How Russian trolls fooled the media

How Russian trolls fooled the media

By Luke Vargas   
Published
A selection of Twitter accounts identified by the social media network as possessing ties to the Russian government-backed Internet Research Agency. Graphic: Talk Media News
A selection of Twitter accounts identified by the social media network as possessing ties to the Russian government-backed Internet Research Agency. Graphic: Talk Media News

A new report by The Guardian uncovers more than 100 instances in which Russian social media trolls were quoted by major international news outlets.

UNITED NATIONS — A new investigation by The Guardian finds that fake social media accounts created by an infamous “troll farm” with ties to the Russian government have been quoted more than 100 times by prominent news outlets in recent years.

Buzzfeed, The Telegraph, The BBC and The Guardian each embedded or mentioned Twitter posts from fraudulent accounts in their reporting. Those accounts — which purported to back the Black Lives Matter movement or advocate for President Trump’s impeachment — were mere imposters, their messages crafted at the Saint Petersburg-based Internet Research Agency.

“The Russian presence in social media is deep and complicated and that’s old, Cold War-era active measures playbook.”

Christopher Paul is a senior social scientist at the Rand Corporation.

“Even back in the ‘60’s they would place a source in kind of a low-visibility place and then hope that someone would pick that up and echo it and bring it out to the mainstream.”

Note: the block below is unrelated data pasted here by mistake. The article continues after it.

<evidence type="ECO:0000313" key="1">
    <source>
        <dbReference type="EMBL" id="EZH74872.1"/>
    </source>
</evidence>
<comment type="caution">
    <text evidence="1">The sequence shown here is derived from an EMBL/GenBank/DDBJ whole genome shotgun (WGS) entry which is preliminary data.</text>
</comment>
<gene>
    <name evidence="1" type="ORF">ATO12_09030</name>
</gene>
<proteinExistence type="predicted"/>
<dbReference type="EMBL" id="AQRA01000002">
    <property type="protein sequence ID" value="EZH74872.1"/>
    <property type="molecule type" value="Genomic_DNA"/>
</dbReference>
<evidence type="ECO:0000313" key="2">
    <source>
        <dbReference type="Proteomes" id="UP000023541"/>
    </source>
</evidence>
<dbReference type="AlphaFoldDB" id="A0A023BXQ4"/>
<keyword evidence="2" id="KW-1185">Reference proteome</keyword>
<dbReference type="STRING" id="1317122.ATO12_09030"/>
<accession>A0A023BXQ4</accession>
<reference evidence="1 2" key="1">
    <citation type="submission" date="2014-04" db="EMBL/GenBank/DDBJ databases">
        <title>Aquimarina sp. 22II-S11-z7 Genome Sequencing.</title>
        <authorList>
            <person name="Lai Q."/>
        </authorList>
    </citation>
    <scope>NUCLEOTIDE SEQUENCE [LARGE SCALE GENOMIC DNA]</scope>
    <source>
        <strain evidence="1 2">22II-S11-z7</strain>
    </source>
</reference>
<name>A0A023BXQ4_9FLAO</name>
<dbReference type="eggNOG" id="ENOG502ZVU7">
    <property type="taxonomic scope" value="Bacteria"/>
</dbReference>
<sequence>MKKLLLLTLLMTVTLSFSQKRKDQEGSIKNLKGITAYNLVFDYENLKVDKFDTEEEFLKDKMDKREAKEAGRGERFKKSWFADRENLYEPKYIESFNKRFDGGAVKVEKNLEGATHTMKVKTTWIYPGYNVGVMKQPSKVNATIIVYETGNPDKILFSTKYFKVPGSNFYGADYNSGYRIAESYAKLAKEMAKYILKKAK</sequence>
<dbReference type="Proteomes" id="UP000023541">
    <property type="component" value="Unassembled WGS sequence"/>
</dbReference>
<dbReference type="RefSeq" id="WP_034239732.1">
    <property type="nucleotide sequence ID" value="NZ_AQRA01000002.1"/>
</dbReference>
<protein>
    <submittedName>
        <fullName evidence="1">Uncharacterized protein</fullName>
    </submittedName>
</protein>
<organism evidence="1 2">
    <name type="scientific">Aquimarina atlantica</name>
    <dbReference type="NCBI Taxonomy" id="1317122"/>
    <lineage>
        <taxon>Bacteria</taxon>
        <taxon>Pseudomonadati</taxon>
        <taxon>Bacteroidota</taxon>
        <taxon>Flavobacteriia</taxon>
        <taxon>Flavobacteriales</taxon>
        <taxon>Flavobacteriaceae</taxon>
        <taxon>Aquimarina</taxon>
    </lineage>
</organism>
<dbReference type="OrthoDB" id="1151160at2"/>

Paul says social media platforms could address the problem of social media trolls by implementing new identity verification measures.

“So in the same way that we have a one person-one vote, wouldn’t it be great if we had a one person-one voice paradigm?”

Tying social media accounts to verified identities could clean up some spam. It could also have unintended consequences.

“That sounds great in functioning, healthy democracies. What about in nascent democracies, proto-democracies or pre-democracies – places where it’s still a bit authoritarian – where anonymous internet voices are a way to be safe and to have political discourse without having the personal risk associated with your own actual verified name?”

For now, Paul says social media firms are unlikely to take steps that could slash their active-user base, leaving the media as a key defense against trolls.

That starts with talking to real sources and leaving the business of curating social media posts to entertainment sites, not news outlets.

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